chance-hannah-diamond

Hannah Diamond and Chance The Rapper on vacation, 2015


It’s pretty common for artists, specifically rappers and big name pop stars, to join forces on one track or another, thereby harnessing their collective creative and popular forces and channeling those forces towards the chart-topping greater good. But these collaborations are never really a surprise. Young Thug makes an entire mixtape with his Atlanta neighbor and mentor Gucci Mane, David Byrne and Saint Vincent link up on the strength of their hair alone, and Ty Dolla $ign and the Weeknd both like to have sex. Sometimes unlikely collaborations are bad—just ask Method Man and Limp Bizkit—but at least they’re interesting. So, in the pursuit of interesting, here are ten collabs we’d like to see in the near future that probably won’t happen.
 


Hannah Diamond & Chance The Rapper

 

 

 
It’s been more than a year since Chance dropped his game-changing Acid Rap mixtape, but he hasn’t really gone anywhere, because he’s been making ’90s kids cry at festivals and showing up on everyone else’s tracks—like showcasing his romantic side with Maipei and getting 10 Day-goofy with Sulaiman. Hannah Diamond has pretty much become the face of gooey compu-pop label PC Music, embodying a childish wide-eyedness in her pitched-up croon-squeak. They both have vocal styles that refuse to sit still, so putting them together will probably result in beautiful, insane cranial chaos.
 


Jean Deaux & Ryan Hemsworth

 

 

 
Ryan Hemsworth does cool stuff when he’s alone, but he works well in pairs. Like when he makes oddball lullabies with Starlito or lends a squishy, clinical beat to Tinashe’s bedroom-eyes croon. Hemsworth should team up with Chicago’s Jean Deaux because she has an effortless, minimal vocal style that would snuggle nicely against Hemsworth’s natural inclination for a good paranoid beat.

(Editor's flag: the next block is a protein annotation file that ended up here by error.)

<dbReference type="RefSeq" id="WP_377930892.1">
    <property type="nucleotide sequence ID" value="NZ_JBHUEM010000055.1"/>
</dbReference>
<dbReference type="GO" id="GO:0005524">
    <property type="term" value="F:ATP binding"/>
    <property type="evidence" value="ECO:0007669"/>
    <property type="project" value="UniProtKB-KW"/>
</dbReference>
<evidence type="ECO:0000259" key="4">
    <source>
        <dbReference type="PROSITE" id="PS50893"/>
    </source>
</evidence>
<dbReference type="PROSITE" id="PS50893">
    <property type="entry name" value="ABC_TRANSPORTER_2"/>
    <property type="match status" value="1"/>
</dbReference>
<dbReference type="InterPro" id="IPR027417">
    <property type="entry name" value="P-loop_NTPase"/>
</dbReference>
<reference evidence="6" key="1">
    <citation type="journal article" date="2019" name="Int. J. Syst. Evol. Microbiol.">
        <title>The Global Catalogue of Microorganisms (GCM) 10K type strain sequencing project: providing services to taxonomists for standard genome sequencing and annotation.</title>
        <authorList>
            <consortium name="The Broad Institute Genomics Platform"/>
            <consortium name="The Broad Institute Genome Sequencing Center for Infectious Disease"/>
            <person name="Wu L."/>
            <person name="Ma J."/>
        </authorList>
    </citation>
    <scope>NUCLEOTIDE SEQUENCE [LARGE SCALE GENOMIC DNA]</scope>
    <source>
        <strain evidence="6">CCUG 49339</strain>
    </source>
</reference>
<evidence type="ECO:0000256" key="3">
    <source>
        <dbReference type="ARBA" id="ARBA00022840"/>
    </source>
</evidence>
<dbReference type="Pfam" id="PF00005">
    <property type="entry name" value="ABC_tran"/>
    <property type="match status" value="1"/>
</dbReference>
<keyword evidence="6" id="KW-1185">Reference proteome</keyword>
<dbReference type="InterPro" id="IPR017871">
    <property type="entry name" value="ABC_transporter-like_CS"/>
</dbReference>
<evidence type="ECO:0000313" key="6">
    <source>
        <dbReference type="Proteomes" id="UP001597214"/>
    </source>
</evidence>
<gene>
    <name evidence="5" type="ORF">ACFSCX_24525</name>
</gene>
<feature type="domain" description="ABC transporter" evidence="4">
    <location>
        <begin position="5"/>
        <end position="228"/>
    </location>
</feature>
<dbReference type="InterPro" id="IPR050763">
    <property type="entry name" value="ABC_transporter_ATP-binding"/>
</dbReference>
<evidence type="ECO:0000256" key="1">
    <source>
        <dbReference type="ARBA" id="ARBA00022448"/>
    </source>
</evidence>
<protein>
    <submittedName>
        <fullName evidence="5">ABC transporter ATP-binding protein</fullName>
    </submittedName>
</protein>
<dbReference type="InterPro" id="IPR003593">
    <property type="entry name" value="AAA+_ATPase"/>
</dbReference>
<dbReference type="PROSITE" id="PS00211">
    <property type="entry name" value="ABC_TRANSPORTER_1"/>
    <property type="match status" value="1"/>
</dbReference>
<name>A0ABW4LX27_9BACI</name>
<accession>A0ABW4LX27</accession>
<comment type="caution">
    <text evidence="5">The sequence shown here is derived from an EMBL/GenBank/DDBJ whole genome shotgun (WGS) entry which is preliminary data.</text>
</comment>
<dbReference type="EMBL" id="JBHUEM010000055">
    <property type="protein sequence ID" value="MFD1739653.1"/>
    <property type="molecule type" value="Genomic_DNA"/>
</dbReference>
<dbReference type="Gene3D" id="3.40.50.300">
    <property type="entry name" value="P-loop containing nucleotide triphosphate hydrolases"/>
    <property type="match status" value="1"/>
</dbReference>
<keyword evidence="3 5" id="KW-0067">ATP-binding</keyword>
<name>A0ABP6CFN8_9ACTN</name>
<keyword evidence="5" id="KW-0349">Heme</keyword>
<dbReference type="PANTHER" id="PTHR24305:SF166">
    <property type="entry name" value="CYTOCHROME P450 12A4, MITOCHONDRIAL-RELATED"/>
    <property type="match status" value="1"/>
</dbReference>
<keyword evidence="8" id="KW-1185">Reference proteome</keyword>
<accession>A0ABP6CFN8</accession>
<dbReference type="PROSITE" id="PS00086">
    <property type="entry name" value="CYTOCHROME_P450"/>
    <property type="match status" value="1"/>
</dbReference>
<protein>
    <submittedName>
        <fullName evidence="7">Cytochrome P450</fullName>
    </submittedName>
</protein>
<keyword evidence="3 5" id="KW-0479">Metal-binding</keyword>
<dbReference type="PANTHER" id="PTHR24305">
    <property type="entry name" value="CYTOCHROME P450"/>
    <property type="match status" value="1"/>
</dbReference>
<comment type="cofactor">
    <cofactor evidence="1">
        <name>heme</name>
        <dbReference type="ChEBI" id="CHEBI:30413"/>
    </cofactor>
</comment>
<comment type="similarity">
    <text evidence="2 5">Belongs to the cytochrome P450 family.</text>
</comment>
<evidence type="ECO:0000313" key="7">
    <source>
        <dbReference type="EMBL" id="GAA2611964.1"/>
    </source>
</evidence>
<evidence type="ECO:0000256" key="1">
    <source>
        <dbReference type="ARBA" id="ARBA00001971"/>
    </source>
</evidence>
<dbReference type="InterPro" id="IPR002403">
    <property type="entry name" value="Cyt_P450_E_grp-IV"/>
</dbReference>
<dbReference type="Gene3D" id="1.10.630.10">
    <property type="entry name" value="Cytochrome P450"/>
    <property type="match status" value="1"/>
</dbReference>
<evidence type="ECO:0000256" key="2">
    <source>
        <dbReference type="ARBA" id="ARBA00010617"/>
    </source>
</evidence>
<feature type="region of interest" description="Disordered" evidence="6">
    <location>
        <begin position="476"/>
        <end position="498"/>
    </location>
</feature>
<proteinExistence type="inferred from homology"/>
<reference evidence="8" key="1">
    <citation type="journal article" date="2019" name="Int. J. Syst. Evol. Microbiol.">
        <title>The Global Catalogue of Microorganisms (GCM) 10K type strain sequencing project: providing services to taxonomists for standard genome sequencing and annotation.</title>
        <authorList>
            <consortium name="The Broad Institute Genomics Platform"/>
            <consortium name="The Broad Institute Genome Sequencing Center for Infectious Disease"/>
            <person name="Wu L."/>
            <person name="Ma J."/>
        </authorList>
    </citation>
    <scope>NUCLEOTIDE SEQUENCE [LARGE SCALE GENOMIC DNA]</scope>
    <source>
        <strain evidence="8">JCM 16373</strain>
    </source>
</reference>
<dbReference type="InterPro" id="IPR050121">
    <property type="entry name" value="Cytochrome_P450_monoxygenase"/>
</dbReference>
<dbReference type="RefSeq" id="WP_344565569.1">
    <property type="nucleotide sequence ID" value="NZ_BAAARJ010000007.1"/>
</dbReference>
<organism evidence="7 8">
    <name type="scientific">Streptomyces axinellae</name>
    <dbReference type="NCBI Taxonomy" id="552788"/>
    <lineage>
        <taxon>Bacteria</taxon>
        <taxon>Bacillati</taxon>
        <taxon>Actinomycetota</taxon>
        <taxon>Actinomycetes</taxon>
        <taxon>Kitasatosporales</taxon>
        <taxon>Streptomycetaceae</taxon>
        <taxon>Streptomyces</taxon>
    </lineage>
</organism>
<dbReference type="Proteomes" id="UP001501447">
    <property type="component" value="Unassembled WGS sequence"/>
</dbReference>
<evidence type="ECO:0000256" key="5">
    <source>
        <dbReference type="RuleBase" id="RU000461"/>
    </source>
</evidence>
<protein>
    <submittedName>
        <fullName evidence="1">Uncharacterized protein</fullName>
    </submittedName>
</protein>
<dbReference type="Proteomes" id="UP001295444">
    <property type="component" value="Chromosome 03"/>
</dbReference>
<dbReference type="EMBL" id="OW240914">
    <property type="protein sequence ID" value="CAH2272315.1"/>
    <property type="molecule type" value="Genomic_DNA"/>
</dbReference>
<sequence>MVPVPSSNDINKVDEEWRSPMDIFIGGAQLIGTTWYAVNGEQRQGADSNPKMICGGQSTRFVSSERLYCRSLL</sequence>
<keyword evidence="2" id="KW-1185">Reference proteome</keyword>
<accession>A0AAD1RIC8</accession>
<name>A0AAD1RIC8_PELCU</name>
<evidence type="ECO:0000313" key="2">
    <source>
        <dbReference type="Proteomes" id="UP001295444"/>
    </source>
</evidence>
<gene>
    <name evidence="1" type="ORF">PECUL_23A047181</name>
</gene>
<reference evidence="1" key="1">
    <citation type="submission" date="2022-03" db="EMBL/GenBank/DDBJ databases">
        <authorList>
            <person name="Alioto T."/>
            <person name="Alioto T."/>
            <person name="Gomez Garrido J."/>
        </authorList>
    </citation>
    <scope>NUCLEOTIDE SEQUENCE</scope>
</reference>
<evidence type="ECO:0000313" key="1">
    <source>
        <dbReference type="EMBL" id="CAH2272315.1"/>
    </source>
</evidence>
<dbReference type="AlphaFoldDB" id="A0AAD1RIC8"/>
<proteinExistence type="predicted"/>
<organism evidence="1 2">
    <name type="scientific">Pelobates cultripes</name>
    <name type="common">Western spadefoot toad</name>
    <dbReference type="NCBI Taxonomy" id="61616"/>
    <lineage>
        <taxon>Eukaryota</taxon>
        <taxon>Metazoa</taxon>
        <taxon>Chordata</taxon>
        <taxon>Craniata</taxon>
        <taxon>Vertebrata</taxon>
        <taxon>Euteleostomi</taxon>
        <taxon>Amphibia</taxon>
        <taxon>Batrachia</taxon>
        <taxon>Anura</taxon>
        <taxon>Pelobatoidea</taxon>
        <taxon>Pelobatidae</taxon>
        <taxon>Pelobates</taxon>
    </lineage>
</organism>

Craft Spells & Antwon

 

 

 
Antwon raps like his tongue is swollen from crying and Craft Spells does bedroom pop like he’s perpetually stuck under the sheets, so I think if you put them together, it’ll sound like a kind of sad monster haunting your dreams. Hey Antwon, can you start by just rapping over this?
 


Saint Pepsi & Alex G

 

 

 
Alex G’s angst-pop might be a little less shiny and crystallized than Saint Pepsi’s futuristic rom-com soundtracks, but the amount of hormone-y emotions that could emerge from their collaborative musical creation might be untouchable. Also I think they could be friends?
 


Blood Orange & Lana Del Rey

 

 

 
When Dev Hynes remixed Lana Del Rey’s Born To Die hit Blue Jeans two years ago, it moved from really terrifying to jangly piano shake in three minutes. The recent LDR missive Ultraviolence is generally just a better album than Born To Die, but instead of going the remix route, Hynes and Del Rey should write and record a new song together so that Dev’s tropical glam rubs off on Lana’s mascara-running seriousness.
 


The Weeknd & Sharon Van Etten

 

 

 
The Weeknd literally never sings about anything other than sex. He sings about it often. Sharon Van Etten’s recent album, Are We There, is a gentle, nostalgic and often sad look at the end of a relationship. It’s like a last-ditch night of spooning in sonic form. Both artists have impressive, intimate voices—and maybe a collaboration would lend some balance to their subject matter.
 


Joey Bada$$ & Bishop Nehru

 

 

 
Ahhh, what, I dunno, this would be so cool! Because they’re both young New York rappers who play with a nostalgic boom-bap flow, people (including Nehru himself) like to pit them against each other in some kind of imaginary battle of rap wits, but wouldn’t it be better for everyone if they just teamed up?
 


Young Thug & Sufjan Stevens

 

 

 
Young Thug is currently responsible for one of the strangest rap songs of the year: the goofy, lopsided OMG. Sufjan Stevens has a song about serial killer John Wayne Gacy in which he whisper-sings, “Oh my god,” in a haunting way that will stick with you even if you haven’t listened to John Wayne Gacy Jr. in three to five years. Together: something ecclesiastical and deeply weird.
 


Noname Gypsy & Kilo Kish

 

 

 
Noname Gypsy is, for my money, one of the best rappers in the game right now, but she’s flying under the radar like nobody’s business. Kilo Kish’s sharp croon will work well against Noname’s intellectual flow, and maybe more people will start to take notice.
 


Future Islands & Future

 

 

 
How would Samuel T. Herring sound Auto-Tuned? Probably crazy. They can call it Future Future Islands.